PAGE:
November 30, 2021, 14:00–15:30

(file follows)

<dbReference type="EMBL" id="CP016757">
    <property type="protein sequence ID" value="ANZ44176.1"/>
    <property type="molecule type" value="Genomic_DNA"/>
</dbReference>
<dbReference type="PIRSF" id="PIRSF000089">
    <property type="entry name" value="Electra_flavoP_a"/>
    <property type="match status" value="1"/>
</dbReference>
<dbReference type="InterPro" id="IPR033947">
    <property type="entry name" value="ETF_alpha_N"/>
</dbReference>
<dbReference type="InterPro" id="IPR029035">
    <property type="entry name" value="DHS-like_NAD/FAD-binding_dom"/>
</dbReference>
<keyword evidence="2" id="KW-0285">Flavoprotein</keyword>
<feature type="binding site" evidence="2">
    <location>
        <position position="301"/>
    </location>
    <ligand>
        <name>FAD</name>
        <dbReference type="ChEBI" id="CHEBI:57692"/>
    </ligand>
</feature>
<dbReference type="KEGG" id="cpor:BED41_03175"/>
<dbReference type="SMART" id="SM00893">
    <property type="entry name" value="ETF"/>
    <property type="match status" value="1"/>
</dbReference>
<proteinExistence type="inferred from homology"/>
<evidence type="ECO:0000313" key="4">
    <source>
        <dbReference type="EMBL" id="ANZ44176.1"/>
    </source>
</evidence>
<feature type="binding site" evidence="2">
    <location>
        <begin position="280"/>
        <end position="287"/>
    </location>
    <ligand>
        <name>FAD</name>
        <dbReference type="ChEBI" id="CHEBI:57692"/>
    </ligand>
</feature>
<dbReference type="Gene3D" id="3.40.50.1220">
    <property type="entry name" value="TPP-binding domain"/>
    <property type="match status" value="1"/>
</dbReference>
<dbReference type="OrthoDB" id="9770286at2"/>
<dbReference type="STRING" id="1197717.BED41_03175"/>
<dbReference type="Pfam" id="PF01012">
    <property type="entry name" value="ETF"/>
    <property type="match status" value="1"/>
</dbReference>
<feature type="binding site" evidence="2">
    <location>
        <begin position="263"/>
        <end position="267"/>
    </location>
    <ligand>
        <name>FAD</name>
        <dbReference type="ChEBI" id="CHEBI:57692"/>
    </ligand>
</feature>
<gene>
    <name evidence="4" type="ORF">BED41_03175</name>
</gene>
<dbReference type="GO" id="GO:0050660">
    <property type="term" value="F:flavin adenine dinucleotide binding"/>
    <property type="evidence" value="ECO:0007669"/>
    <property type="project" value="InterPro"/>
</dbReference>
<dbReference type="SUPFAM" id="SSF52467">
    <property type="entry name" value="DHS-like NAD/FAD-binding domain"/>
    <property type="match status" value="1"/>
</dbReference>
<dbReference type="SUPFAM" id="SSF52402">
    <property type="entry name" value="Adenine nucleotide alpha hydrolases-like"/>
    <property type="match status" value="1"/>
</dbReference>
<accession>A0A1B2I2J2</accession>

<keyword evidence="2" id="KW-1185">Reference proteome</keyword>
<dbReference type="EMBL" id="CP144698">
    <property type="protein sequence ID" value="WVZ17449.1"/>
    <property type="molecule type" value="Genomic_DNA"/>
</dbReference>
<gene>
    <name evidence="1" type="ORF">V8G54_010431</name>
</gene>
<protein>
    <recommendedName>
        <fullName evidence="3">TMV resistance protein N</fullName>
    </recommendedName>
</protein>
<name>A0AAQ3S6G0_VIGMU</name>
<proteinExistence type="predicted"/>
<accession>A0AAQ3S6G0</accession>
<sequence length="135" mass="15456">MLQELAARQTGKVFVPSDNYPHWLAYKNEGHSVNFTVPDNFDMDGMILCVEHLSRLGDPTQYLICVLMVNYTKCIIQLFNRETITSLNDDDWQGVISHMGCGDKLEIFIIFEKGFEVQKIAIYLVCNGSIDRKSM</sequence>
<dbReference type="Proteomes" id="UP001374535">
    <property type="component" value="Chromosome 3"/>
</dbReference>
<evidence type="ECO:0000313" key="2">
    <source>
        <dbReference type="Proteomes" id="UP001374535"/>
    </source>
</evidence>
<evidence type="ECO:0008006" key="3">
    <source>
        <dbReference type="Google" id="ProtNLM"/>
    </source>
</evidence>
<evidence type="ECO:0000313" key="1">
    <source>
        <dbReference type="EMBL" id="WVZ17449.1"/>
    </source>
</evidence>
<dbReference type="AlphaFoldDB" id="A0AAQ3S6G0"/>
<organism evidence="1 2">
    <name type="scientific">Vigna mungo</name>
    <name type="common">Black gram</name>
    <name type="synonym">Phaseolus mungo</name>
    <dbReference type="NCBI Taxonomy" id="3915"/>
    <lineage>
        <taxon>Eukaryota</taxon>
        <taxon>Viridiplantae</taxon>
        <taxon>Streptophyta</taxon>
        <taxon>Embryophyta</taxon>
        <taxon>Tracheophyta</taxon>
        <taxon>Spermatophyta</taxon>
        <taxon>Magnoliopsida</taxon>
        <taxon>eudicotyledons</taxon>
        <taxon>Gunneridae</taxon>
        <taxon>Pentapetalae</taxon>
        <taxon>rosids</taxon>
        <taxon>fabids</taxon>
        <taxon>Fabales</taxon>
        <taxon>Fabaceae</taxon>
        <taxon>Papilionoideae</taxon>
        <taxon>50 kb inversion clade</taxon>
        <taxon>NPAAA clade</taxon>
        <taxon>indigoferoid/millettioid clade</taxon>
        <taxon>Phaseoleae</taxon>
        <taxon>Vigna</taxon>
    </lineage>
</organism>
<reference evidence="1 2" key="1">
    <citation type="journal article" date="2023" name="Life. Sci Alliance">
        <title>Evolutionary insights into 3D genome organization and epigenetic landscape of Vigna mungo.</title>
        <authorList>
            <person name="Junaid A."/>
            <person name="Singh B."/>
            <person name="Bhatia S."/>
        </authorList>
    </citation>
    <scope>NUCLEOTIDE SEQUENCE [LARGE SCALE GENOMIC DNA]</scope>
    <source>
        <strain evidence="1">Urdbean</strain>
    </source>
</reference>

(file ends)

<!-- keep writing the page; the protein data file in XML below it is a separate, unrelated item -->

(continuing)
We provide evidence on the stories that people tell to explain a historically notable rise in inflation with a representative sample of the U.S. population, U.S. managers, and experts. We document substantial heterogeneity in narratives about the drivers of higher inflation rates. Experts put more emphasis on demand-side factors, including fiscal and monetary policy, while narratives related to supply-side issues such as labor shortages are similarly prevalent across groups. Laypeople are more likely to tell less specific accounts related to the pandemic or mis-management by the government. Households and managers expect the increase in inflation to be more persistent compared to experts. Moreover, the narratives about the drivers of the inflation increase are strongly associated with beliefs about the persistence of higher inflation. We discuss the implications of our findings for understanding disagreement in macroeconomic expectations.